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Striking Distance

They shouldn't have put him in the water, if they didn't want him to make waves.
Striking Distance
Coming from a police family, Tom Hardy ends up fighting his uncle after the murder of his father. Tom believes the killer is another cop, and goes on the record with his allegations. Demoted to water-way duty Tom, along with new partner Jo Christman, navigate the three rivers looking for clues and discovering bodies. This time the victims are women Tom knows, he must find the killer to prove his innocence.
Title Striking Distance
Release Date 1993-09-17
Runtime
Genres Crime Action Mystery Thriller
Production Companies Columbia Pictures Industries, Columbia Films S.A.
Production Countries United States of America

Reviews

Wuchak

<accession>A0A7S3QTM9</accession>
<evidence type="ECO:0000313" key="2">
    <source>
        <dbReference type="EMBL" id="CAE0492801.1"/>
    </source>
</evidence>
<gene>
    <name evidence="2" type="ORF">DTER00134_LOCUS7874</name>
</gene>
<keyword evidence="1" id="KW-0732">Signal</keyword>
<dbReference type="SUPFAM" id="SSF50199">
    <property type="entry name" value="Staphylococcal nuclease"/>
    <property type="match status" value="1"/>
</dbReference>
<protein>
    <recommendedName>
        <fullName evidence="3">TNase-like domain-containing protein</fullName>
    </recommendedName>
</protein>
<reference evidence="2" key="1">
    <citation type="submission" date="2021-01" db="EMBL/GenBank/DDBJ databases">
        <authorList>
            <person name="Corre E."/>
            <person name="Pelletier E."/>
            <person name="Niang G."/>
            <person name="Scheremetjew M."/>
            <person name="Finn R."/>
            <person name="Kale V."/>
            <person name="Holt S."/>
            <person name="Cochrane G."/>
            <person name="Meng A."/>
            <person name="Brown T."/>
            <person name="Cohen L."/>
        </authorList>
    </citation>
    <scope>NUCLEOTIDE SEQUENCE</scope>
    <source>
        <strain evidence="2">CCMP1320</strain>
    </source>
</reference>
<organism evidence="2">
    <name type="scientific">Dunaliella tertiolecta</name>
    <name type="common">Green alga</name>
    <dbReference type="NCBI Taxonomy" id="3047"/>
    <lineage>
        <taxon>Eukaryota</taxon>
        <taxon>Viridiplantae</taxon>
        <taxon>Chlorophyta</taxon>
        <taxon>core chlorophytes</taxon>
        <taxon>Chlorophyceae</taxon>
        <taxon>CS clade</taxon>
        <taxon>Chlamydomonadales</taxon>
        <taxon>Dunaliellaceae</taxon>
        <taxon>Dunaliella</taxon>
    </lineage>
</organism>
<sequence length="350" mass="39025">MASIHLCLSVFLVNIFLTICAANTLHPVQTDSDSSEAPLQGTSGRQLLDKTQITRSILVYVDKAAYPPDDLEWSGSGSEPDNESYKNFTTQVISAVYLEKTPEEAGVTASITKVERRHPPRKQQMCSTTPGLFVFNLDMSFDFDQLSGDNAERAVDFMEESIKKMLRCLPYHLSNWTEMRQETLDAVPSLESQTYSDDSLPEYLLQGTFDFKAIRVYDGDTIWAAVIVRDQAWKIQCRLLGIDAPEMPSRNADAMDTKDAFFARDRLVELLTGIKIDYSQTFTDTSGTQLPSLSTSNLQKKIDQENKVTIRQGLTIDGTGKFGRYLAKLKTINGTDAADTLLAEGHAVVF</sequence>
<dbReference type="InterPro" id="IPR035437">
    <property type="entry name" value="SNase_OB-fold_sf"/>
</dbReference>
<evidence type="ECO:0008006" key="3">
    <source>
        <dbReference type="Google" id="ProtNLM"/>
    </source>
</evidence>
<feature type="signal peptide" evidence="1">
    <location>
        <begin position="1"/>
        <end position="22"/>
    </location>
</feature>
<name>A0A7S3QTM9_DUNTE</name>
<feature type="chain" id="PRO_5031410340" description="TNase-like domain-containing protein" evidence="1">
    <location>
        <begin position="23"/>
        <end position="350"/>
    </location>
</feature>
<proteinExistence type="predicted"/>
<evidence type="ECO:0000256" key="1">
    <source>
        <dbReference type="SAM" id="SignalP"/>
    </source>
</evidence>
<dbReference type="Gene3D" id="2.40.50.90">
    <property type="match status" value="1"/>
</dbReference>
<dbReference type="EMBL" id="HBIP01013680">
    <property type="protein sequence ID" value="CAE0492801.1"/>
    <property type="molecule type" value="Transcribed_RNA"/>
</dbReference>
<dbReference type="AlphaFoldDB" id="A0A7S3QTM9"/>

Comic book cop thriller in Pittsburgh with Bruce Willis and Sarah Jessica Parker RELEASED IN 1993 and written/directed by Rowdy Herrington, “Striking Distance” stars Bruce Willis as Tom Hardy, a Pittsburgh detective who's demoted to river rescue. A serial killer returns after a two-year absence and bodies of beautiful women start turning up in the river, all women whom Hardy used to date! Sarah Jessica Parker is on hand as Hardy's partner on the river, Jo Christman. The movie has a bad reputation. Roger Ebert tore it to pieces, basically saying it was too derivative and by-the-numbers, and Willis himself said he hated it. I can understand criticism to a point. The story has a melodramatic comic-book vibe, which is obvious in the opening act, almost like a TV production except with a superior cast and action scenes. But, and this is an important “but,” I found myself drawn into the story & the characters and greatly enjoyed the rare Pittsburgh locations, as well as the (melo)drama and thrills. In other words, the movie is entertaining and entertainment is the name of the game. This is a cop thriller in the manner of the Dirty Harry series, especially “The Dead Pool” (1988), except it’s more comic booky and taking place in Pittsburgh rather than San Francisco. It's also reminiscent of films like "The General's Daughter" (1999). Although not technically as good as the Dirty Harry movies or "The General's Daughter" due to its cartoonish-ness, "Striking Distance" nevertheless pulled me into the lives of the characters and, for the most part, furnished the requisite thrills. The generically-named movie (also akin to the Dirty Harry franchise) was originally called "Three Rivers,” a much better title simply because it's more specific, but was changed at the last minute because the marketing department feared people would think it was a sports movie due to Three Rivers Stadium, so they switched it to "Striking Distance." Why “Striking Distance”? The first hint is at the beginning of the movie when the title card shows two electrical bolts coming out from either side of the title. Later we observe the mysterious killer using a stun gun before killing his victims and, with a stun gun, you must of course be within... striking distance! Speaking of the killer, one element of the plot I haven't mentioned is that this is a whodunit. Someone is charged with being the killer early on but Hardy knows it's the wrong guy; he and others are sure it's a cop or ex-cop doing the killings. There are a few suspects, including Hardy himself, but I honestly was unable to guess the right person. There's another twist late in the story that also took me by surprise. "Striking Distance" may not be exceptional and is marred by cartoonish exaggeration, but it entertains as a cop thriller and that's what's most important when it comes to these types of flicks. Plus it was shot in Pittsburgh, a refreshing change. THE MOVIE RUNS 1 hour, 42 minutes. ADDITIONAL WRITER: Martin Kaplan. GRADE: C+/B-

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